Fri Jan 29th, 2021
Jeremy Wade Shockley
The Southern Ute Drum
Tags: Chief Investment Officer, Daniel Gottlieb, hawn Dearey, Investment Committee, Permanent Fund Investments (PFI) Department, Private real assets, Ryan Erickson, Southern Ute Indian Tribe Permanent Fund Investments (PFI), Southern Ute Tribal Council
Daniel Gottlieb takes on a new role as the Chief Investment Officer for the Tribe’s Permanent Fund Investments (PFI) Department. The new position was created during last year’s budget process. As the Tribe increased the complexity of the Permanent Fund Investments portfolio, the Investment Committee felt that it was important to have a bigger and better team running the investment portfolio, previously managed by a two-person team – Ryan Erickson and Daniel Gottlieb. The duo had been running the endowment since 2016, when Gottlieb was first hired on as the Director of Investments.
Last year, Tribal Council created two new positions under the Permanent Fund Investments department. They hired Shawn Dearey in November as the Investment Operations Manager, and Gottlieb was hired in mid-January as Chief Investment Officer – officially starting the position on Jan. 18.
“The new job was created essentially because we are growing the department and doing more complicated kinds of investing, Gottlieb explained. “The investments are doing well, so we are managing more money than we were in the past. We are also putting more complicated and longer-term investments into the portfolio.”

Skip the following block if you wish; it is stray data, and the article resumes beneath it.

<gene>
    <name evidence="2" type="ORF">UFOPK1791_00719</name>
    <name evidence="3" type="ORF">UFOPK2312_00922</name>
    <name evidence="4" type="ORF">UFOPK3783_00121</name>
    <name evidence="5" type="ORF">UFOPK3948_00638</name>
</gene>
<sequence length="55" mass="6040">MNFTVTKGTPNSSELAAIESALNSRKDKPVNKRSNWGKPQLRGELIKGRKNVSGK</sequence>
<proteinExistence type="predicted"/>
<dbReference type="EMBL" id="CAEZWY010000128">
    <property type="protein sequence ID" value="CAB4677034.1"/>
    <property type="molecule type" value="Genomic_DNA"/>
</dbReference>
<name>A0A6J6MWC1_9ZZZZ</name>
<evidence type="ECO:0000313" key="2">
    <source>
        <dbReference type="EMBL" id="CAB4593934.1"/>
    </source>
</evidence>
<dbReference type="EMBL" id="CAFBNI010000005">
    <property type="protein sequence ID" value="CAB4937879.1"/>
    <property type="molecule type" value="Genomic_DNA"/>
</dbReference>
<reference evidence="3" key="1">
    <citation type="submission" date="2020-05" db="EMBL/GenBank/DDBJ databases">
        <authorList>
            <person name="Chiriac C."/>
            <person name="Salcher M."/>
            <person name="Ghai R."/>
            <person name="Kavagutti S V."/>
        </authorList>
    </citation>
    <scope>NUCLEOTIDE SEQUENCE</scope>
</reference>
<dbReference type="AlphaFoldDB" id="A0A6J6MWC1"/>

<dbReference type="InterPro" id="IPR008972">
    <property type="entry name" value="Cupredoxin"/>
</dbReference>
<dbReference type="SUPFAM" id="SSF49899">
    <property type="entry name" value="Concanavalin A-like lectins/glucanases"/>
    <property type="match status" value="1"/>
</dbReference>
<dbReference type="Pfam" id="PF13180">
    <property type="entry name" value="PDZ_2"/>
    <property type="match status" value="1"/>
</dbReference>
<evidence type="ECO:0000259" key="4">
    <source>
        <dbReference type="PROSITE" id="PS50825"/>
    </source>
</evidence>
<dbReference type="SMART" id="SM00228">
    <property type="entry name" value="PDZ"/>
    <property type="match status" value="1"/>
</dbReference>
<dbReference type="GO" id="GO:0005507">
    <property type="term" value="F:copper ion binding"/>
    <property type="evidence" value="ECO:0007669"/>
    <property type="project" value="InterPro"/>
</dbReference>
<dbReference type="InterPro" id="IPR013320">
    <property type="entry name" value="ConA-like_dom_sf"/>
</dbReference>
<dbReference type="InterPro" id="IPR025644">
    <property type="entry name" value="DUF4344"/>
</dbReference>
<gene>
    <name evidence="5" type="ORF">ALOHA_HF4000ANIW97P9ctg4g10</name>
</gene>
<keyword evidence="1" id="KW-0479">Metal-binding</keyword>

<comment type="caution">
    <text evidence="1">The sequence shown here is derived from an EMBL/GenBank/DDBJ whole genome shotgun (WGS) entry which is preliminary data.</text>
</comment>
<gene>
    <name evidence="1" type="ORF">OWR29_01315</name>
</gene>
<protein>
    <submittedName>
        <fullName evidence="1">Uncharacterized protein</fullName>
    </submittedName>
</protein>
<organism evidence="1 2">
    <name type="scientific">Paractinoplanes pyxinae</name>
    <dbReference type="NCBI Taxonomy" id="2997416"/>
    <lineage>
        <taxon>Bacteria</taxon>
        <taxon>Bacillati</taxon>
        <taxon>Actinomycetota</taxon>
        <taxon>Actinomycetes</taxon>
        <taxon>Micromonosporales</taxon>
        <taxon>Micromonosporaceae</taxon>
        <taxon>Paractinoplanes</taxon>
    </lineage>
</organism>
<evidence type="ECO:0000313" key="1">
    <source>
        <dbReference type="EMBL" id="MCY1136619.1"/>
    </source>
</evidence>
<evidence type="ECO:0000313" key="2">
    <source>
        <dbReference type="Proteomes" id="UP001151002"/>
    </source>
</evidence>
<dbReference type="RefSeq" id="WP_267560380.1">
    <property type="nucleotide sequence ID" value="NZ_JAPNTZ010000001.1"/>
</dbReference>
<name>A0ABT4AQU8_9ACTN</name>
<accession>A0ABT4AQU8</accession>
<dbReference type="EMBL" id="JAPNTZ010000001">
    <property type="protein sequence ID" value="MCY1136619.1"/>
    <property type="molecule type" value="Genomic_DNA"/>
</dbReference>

Permanent Fund Investments was part of the financial plan, dating back to the time when the initial financial plan was created. The idea was to have a pool of investments that would be used to support the costs of running the tribal government operations.
“The forward thinking of Chairman Burch and Tribal Council at that time, was that the energy revenues would not last forever,” Gottlieb said. “Therefore, the endowment, which is now called Permanent Fund Investments, was created to invest the Tribe’s money into a diversified portfolio, so that there would always be financial resources to support the operations of the tribal government. The Permanent Fund endowment is now being used for the purpose it was created 20 years ago.”
PFI has always invested in public equities, bonds, and diversifying assets, and continues to do so. The department is now focused on adding a new type of investment called private investments, which includes: Private real assets (real estate, energy and infrastructure), private equity (directly buying operating businesses through investment), and private debt (a broad category: making loans to individuals, private businesses.)
“What differentiates the private asset category is that they do not trade on [stock] exchanges. It’s a long-term process,” Gottlieb explained. “These funds generally take five to ten years to play out.”
“The reason you want more staff looking at private investments is that we need to do more work on the front end before the Tribe commits to very long-term investments like these,” he said.
Gottlieb and his team have hit the ground running. PFI works directly under the Investment Committee, with offices in the Leonard C. Burch building.
“I feel very fortunate to have been given the opportunity to manage the Tribe’s investments over the past five years, and my family and I are grateful to be able to live in such a beautiful part of the country,” Gottlieb said. “I want to thank the Investment Committee and Tribal Council for their support as I take on this new role. Managing investments through the pandemic has been a challenge, but the PFI team is energized and excited, and we’re working hard to find interesting new investment ideas and developing the portfolio to safeguard the Tribe’s financial future.”